Sunday I did a long walk at the lake and met some new friends.

Washington State is still mostly locked down, but it is apparent that people are growing restless with the government’s decisions, regardless of the politics that you associate with.  When the data being presented at the federal level does not match the data being presented at the state level, you start to wonder what the motivations are.  I could go down a long, winding rabbit hole, here, but I’ll refrain…  Government officials are on record here consistently saying that testing needs to increase in order to more fully open; however, testing has declined each week over the past several weeks in Washington, and our county health department is saying it isn’t worth the cost of doing more widespread testing on people who don’t have COVID symptoms.  It is no longer an issue of a lack of supplies.  So which is it?

I see more and more that people are just done with strict social distancing, and are starting to hang out with small groups or individuals, safely, by staying outside and not touching and hugging.  Regardless of your opinion, people are going to do what they want.

Happy Memorial Day!  My prayers and blessings to all those who served, and all those who made the ultimate sacrifice.

Circus Trip 2018: Fallingwater

Day 39 & 40, Thursday & Friday, August 23 & 24, 2018

Rockwood & Mill Run, Pennsylvania

Thursday was a rest day.  It had been a little while since I had a day just spent at the campground, but there was another reason too.  My former employer was being sued, and I was being deposed as a witness in the lawsuit.  I have to admit that it was an odd experience, laying in my car bed with my laptop at the ready (part of the deposition was answering questions about exhibit documents), answering the attorney’s questions under oath.  It is not an unheard of experience in my career, but it was the first time I’ve ever been deposed while hanging out in a campground in Pennsylvania!  I’m just glad I didn’t have to fly home for the deposition!

The rest of the day, I relaxed, took some walks, and wrote.  The Hickory Hollow Campground in Rockwood was mostly set up for RVs, and I had the tent area all to myself!  Unfortunately, the Laurel Highlands area of Pennsylvania was quite cool during my visit, so I didn’t have an opportunity to check out the pool at the campground.


Friday I was back at it, and ready to see a highlight of the trip.  The architect Frank Lloyd Wright is fascinating to me.  I have enjoyed visiting the homes he has designed and seeing how he incorporates nature (and styles representing nature) into his designs.  So it is no surprise that I was excited to visit Fallingwater!

Fallingwater is considered to be Wright’s masterpiece.  It was built in 1935 for Liliane Kaufmann and her husband Edgar, owners of the Pittsburgh based Kaufmann’s department store.  The Pittsburgh wealthy had long been building homes in the Laurel Highlands area outside of Pittsburgh, and the Kaufmanns were no exception.  What is unique, however, is the home.  Fallingwater is built directly over a waterfall on Bear Run, and incorporates the waterfall and the stream into the design of the home.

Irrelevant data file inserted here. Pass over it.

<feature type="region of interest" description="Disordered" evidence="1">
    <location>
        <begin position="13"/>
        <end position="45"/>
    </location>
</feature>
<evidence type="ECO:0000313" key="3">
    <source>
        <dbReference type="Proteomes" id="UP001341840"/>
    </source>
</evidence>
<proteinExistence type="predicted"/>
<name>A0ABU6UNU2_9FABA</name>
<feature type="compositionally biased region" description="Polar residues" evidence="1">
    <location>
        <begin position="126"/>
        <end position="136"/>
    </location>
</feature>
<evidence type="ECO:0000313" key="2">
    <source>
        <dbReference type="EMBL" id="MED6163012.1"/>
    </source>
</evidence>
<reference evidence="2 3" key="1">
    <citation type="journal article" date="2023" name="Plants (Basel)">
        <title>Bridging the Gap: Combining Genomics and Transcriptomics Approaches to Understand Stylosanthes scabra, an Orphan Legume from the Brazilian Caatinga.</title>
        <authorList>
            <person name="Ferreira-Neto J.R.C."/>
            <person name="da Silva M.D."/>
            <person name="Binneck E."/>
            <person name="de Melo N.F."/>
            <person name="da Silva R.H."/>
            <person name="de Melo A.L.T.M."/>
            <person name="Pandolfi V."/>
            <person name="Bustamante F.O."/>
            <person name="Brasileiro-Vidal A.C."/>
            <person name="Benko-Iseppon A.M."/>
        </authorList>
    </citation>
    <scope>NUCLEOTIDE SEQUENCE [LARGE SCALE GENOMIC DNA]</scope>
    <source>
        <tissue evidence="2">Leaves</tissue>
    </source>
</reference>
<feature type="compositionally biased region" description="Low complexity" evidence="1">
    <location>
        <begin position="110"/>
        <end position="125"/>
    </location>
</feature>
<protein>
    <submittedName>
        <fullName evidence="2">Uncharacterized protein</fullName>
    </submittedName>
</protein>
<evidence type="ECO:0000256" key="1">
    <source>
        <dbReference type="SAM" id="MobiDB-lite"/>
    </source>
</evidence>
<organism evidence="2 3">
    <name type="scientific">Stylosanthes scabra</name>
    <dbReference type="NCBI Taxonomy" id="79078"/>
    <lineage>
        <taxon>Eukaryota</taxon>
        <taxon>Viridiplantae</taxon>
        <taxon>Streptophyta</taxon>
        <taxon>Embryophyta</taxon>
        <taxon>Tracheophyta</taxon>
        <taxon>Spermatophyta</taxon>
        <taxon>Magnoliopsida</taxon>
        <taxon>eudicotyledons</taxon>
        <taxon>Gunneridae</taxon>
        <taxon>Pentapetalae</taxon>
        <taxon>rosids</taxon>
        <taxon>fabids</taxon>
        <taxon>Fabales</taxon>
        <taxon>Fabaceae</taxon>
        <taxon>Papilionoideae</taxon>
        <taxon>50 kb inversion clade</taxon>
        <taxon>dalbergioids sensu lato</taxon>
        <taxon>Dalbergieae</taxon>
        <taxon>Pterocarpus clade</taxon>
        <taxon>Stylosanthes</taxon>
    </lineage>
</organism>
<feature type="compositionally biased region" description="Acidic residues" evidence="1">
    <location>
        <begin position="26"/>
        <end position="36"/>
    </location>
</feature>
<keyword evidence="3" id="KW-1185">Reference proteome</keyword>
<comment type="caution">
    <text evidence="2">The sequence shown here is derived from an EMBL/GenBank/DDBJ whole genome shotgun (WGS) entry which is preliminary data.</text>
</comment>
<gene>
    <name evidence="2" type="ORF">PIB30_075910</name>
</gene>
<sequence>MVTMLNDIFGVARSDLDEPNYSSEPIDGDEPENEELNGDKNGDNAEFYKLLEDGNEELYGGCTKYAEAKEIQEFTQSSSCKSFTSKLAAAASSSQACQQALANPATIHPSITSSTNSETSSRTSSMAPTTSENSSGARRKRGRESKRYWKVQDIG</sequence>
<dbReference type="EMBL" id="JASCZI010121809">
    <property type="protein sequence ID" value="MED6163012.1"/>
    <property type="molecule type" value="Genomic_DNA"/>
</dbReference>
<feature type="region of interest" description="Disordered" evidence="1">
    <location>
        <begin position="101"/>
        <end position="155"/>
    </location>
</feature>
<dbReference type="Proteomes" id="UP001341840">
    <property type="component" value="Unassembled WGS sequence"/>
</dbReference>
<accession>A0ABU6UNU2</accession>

It is incredible!  There are stairs from the living room of the home to access the water below.  There are 4 bedrooms and six bathrooms in the home.  Fallingwater has several sections that are cantilevered, meaning they are only supported at one end, including the living room and the outdoor balconies. The home is constructed with concrete and locally quarried Pottsville sandstone, and a series of cantilevered “trays” make up the home over the waterfall.  Wright called his style organic architecture, where stone floors continue inside and out, corner windows blur the lines between interior and exterior, and glass is used in abundance to bring the outdoors in.

Wright wanted the design to be in harmony with nature, and he did not want to have unnecessary braces or structural support.  Wright also insisted that he design the furniture on most of the homes he designed, and Fallingwater contains the original furniture that came with the home.  The Kaufmanns were permitted to display some of their own knick-knacks and artwork; Wright liked to control every detail of the homes he designed.

Unfortunately, there were some disagreements between Wright and the contractors, and the owners of the house.  The Kaufmanns were concerned about whether Wright had enough experience working with concrete and structural engineers recommended much more structural bracing than Wright wanted; the owners had the additional bracing added in spite of Wright’s protests.  Even with this additional structural support added, a study done several years ago showed that the cantilevers were still in danger, and the Western Pennsylvania Conservancy has had to add additional support in recent years.


The tour was very interesting and gave a lot of information about the Kaufmanns and their prized home.  Unfortunately, you can’t take photos inside, and there were far too many people on the tour to sneak any, but I did wander the grounds and I made sure to get the iconic shot of the home and the Bear Run waterfall.  Fallingwater is certainly worth a visit if you have the chance!


COVID Diaries: Day 65